I didn’t even notice how much SPP “pimps up” the X3Fs before I started to experiment with the X3F Tools converter which doesn’t know the many particularities of Foveon sensors and the many tricks in X3F image editing. Since it is too many insights that I could gain by comparing both converters, I’ve decided to write two blog entries. In this first one, I’m going to deal Merrill’s X3Fs and its noise. I took 7 pictures each with the SD1M and the DP2 Quattro, ranging from ISO100 to ISO6400, and developed them in SPP and X3F tools respectively. You can find the full-resolution images in this Flickr set. In the second part, I’m going to focus on the Quattro and its X3Fs.
In SPP 6.3 I entirely scaled down the sharpening (-2) and enabled automatic white balance while leaving everything else on 0 or deactivating it (such as Luma Noise Reduction). As, according to my own experience so far, X3F Tools reduces color noise at low ISOs very effectively, I also enabled Chroma Noise Reduction in SPP (point in the middle).
The first thing I noticed is that the Merrill’s X3Fs clearly appear much darker when developed in SPP as opposed to X3F Tools. The difference is half a stop and therefore it matters in practice. Below, I’ve added a screenshot of both pictures. The left photo was developed in SPP while the right one was converted with X3F Tools.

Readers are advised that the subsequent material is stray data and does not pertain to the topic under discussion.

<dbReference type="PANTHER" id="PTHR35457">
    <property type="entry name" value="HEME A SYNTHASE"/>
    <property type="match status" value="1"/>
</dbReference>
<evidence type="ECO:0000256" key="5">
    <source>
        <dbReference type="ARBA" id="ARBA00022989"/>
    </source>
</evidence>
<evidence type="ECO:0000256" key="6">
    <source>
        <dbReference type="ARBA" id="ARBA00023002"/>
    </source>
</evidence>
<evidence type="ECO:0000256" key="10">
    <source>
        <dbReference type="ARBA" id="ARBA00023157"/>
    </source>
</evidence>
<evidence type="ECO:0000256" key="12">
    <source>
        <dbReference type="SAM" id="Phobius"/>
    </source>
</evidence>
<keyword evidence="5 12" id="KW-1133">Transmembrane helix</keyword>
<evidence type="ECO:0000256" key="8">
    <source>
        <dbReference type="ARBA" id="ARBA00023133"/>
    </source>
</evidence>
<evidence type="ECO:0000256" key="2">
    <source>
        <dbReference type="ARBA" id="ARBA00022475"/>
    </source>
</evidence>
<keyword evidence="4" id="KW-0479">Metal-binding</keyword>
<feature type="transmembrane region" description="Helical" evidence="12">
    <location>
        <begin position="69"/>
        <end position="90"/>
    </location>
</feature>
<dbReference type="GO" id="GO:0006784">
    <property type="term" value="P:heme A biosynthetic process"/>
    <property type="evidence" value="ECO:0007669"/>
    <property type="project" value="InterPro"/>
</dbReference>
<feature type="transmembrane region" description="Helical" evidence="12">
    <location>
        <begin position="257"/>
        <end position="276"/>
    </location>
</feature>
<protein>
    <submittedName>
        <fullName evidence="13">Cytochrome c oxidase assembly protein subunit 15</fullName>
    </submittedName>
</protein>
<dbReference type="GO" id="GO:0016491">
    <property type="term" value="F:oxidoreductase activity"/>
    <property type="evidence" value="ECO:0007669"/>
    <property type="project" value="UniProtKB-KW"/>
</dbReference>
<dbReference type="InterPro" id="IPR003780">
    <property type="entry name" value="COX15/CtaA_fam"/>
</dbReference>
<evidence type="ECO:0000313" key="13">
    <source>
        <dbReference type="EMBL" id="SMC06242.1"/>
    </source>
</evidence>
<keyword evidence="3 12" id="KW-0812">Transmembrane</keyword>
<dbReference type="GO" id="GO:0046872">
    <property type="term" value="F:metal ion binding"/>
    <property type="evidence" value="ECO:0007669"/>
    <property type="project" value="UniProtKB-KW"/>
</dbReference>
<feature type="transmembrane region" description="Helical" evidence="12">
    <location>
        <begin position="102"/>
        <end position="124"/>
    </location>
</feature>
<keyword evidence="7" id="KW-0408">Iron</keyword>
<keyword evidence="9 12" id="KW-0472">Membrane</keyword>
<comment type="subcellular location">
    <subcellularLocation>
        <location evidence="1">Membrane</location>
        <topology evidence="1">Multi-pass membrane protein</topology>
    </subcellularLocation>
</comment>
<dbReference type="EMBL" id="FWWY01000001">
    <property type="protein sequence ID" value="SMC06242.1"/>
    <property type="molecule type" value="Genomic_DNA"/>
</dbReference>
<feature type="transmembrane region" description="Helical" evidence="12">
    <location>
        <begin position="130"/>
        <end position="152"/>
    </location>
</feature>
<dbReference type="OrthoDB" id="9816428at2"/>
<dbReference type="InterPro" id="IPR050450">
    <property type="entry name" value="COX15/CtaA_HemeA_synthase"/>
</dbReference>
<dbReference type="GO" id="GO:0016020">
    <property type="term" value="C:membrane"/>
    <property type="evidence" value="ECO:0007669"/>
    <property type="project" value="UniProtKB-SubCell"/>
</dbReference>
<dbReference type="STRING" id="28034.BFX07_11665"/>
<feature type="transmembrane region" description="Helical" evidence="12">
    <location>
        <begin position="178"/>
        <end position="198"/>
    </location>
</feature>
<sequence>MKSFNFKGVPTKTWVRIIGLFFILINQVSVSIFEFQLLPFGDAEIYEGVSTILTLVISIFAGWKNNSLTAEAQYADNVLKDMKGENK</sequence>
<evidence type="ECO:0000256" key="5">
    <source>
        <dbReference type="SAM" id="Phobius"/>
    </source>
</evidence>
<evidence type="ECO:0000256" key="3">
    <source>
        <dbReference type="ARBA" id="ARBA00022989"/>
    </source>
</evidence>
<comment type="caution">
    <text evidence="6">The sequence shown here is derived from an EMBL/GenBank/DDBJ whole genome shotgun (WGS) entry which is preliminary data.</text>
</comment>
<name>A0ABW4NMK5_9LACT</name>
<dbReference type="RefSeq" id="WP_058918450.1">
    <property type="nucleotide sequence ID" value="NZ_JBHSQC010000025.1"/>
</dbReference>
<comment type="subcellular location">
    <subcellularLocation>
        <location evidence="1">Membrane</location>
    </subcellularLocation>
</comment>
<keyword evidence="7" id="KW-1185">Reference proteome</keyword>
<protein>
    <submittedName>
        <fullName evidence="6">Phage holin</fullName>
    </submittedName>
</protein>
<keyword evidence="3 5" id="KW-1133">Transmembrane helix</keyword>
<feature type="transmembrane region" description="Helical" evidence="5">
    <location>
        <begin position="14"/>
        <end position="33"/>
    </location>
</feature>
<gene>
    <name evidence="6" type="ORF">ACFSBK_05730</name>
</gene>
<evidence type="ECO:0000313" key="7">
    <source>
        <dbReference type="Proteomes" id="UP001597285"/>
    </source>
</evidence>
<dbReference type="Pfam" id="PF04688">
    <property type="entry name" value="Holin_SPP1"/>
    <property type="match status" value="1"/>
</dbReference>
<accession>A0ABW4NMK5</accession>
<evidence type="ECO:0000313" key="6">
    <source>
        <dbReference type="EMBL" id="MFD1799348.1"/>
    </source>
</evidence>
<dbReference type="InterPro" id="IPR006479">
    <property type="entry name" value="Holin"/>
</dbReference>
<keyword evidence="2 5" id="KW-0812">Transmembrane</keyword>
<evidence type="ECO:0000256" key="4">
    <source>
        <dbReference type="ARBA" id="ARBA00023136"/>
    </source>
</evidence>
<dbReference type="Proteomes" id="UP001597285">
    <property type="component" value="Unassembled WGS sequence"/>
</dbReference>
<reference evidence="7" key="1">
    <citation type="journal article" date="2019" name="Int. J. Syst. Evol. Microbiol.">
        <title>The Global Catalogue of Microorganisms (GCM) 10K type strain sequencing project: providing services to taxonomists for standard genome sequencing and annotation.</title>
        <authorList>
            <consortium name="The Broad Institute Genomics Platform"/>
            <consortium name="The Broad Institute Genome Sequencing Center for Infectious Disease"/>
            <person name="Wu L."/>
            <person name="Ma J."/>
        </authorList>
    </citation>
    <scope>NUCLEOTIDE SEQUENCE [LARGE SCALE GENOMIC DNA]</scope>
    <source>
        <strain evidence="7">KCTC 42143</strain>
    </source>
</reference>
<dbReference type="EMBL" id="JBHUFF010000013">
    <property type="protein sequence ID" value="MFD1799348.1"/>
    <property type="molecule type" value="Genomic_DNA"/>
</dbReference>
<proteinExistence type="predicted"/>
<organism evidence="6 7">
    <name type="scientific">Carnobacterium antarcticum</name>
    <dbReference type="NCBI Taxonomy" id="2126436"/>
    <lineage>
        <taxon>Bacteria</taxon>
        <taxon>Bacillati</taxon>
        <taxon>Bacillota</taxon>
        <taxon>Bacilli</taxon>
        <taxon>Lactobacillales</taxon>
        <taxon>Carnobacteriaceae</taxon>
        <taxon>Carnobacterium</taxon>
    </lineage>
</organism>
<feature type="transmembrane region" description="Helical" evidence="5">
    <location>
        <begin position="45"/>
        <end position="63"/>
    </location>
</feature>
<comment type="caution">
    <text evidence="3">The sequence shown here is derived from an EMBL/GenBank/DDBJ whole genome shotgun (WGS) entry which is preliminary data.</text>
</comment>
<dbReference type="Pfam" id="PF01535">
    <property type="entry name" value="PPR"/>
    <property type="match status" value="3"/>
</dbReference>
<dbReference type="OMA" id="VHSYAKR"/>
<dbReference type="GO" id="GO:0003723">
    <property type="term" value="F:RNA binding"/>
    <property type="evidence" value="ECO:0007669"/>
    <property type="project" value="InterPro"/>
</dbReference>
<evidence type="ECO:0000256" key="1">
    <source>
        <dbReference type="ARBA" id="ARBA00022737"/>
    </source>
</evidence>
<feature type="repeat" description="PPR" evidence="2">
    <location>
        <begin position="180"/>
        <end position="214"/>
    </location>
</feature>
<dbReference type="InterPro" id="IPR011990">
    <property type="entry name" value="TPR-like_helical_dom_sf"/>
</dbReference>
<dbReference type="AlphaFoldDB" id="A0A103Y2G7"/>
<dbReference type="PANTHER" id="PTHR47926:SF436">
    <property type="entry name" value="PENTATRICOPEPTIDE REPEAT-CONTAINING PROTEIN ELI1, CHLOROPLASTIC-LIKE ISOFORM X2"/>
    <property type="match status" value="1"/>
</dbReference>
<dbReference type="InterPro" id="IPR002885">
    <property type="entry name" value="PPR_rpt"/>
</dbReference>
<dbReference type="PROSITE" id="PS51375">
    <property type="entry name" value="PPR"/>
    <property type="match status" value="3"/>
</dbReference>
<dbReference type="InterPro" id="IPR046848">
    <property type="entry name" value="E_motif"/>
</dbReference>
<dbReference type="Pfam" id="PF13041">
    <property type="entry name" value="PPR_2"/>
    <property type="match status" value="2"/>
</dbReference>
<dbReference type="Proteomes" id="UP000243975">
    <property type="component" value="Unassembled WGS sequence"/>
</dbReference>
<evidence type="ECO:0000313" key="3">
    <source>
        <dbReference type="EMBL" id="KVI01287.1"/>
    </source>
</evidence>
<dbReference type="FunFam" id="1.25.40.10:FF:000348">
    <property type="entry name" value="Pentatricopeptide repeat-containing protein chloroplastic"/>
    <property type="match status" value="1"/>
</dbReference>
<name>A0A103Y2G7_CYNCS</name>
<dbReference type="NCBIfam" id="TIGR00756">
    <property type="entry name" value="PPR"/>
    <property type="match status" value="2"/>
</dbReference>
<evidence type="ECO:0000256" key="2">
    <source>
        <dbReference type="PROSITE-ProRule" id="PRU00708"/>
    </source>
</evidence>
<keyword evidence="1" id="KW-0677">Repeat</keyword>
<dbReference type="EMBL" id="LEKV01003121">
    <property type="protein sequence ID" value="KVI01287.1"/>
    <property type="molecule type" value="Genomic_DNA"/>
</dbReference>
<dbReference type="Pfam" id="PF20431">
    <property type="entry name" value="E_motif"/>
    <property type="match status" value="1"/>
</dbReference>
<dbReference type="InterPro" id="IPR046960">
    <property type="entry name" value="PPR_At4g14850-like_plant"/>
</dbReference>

In black and white you will notice the difference in brightness even more easily:
My second insight is that SPP applies sharpening even when the sharpness is set to -2, where sharpening should be turned off. The sharpening applied by SPP is not a regular unsharp masking (USM) as you know it from other post processing apps. In my opinion, it consists of two quite coarse filters, applied onto the image one after another, which create the typical Merrill micro contrast. The coarser one of the two filters is, in its result, equivalent to the Clarity filter in Lightroom, if you set it to between 35 and 40. The finer one is equivalent to regular sharpening in LR, if you stick to the following parameters: amount 40, radius 2, details 100. And that’s how it looks like – on the left SPP with sharpness level -2, on the right, X3F Tools/Lightroom with the settings as described:
The image developed in SPP still has a slightly higher micro contrast, however, the magenta-colored color blotches are also more pronounced.
Noise reduction in X3F Tools (right) works out really well and provides better results than Chroma Noise Reduction in SPP 6.3 (left). At least up to and including ISO200.
Beyond ISO400 something definitely goes wrong in X3F Tools because huge color blotches turn up, which I’ve never seen before in photos developed in SPP (left).
Between ISO1600 and ISO6400 these color blotches are so intense that you immediately notice them – even in minimized pictures.
By and large, SPP copes much better with the noise of the Merrill sensor. Although X3F Tools has better noise reduction in the most frequently used sensitivity range between ISO100 and 200, a Merrill owner won’t benefit from using this tool. The reason for this is the strong colored vignette that is extremely hard to remove.